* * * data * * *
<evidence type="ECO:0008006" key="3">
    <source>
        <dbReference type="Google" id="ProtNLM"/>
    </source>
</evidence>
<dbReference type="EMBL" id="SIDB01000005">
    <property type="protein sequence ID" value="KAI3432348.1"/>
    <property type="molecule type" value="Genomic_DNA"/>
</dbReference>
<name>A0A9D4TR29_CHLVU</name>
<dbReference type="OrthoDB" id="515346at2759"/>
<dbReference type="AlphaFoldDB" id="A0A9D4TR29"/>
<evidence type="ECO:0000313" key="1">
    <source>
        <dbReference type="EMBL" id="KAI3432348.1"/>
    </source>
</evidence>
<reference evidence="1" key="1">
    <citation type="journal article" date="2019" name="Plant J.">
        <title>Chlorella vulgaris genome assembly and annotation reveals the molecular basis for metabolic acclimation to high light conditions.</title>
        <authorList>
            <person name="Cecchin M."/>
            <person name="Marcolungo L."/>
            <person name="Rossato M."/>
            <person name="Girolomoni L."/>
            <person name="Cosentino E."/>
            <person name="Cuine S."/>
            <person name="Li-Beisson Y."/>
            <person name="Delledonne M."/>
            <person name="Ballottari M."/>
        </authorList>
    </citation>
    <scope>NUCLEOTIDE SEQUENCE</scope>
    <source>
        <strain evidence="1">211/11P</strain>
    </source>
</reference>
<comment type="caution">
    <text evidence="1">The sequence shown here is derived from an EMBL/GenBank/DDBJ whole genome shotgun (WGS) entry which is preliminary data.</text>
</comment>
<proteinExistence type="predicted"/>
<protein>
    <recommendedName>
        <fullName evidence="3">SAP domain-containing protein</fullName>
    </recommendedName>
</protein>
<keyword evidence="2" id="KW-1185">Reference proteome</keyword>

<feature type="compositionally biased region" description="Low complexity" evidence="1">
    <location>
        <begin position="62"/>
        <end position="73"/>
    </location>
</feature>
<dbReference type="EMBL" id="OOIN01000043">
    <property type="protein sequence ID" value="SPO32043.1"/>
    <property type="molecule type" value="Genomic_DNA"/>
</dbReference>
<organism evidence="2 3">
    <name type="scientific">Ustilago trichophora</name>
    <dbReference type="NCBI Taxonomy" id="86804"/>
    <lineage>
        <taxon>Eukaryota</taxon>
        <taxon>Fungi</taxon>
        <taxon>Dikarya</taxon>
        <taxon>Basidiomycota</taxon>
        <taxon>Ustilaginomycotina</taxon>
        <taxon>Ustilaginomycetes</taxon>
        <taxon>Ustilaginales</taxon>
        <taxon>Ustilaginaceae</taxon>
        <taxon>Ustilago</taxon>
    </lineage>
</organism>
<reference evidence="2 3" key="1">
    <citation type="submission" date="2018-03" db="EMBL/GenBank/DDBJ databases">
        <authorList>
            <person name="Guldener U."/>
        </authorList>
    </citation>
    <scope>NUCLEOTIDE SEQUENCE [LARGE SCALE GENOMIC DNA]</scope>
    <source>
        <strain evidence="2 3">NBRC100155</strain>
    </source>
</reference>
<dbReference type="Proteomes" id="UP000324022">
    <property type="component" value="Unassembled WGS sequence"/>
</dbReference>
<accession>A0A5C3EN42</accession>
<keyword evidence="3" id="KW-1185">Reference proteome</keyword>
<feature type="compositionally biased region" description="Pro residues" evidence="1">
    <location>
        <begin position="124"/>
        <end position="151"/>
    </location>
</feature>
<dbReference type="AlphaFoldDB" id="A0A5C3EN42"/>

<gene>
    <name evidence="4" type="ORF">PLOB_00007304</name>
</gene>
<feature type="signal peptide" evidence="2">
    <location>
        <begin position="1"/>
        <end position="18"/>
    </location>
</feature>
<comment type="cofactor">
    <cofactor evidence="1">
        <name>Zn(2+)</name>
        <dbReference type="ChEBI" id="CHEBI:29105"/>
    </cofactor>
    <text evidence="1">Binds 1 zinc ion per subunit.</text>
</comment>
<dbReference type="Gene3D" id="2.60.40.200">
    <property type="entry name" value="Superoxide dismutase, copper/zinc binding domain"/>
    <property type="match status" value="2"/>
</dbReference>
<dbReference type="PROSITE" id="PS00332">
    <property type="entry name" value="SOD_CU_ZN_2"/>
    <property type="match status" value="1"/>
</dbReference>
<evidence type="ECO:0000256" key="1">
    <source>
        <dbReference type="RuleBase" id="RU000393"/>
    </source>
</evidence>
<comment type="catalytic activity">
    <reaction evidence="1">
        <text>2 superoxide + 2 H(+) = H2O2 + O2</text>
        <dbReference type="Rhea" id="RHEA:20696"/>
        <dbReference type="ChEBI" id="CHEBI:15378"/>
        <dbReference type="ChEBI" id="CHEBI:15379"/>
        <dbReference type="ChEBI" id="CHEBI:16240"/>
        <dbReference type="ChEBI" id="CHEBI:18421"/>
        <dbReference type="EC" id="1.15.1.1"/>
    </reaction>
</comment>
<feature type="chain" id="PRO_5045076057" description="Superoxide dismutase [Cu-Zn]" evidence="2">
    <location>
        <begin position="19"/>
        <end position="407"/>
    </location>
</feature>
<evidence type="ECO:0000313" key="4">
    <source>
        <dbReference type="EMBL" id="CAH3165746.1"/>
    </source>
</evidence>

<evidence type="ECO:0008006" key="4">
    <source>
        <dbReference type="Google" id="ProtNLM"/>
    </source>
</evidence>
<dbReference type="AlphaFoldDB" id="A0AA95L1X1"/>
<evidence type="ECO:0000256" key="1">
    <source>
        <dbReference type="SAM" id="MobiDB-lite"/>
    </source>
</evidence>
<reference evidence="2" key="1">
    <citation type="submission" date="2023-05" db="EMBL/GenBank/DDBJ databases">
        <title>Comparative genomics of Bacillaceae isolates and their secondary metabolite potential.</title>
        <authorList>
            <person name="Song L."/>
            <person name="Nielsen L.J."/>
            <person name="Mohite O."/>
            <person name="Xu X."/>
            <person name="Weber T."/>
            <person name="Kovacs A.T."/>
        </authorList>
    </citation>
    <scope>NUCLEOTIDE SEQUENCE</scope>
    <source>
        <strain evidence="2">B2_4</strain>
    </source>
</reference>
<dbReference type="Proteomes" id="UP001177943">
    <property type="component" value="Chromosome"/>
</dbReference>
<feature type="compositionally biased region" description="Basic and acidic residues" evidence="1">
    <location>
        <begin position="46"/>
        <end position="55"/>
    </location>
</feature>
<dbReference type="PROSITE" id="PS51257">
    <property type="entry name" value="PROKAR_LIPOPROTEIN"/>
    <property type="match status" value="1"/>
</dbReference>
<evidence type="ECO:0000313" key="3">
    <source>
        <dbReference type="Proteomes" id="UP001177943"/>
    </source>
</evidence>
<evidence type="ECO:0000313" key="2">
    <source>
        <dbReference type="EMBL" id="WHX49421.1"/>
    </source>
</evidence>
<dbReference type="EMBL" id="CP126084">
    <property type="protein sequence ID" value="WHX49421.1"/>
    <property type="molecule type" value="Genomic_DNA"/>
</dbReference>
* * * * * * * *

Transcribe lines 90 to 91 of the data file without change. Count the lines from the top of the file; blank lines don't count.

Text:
    <location>
        <begin position="124"/>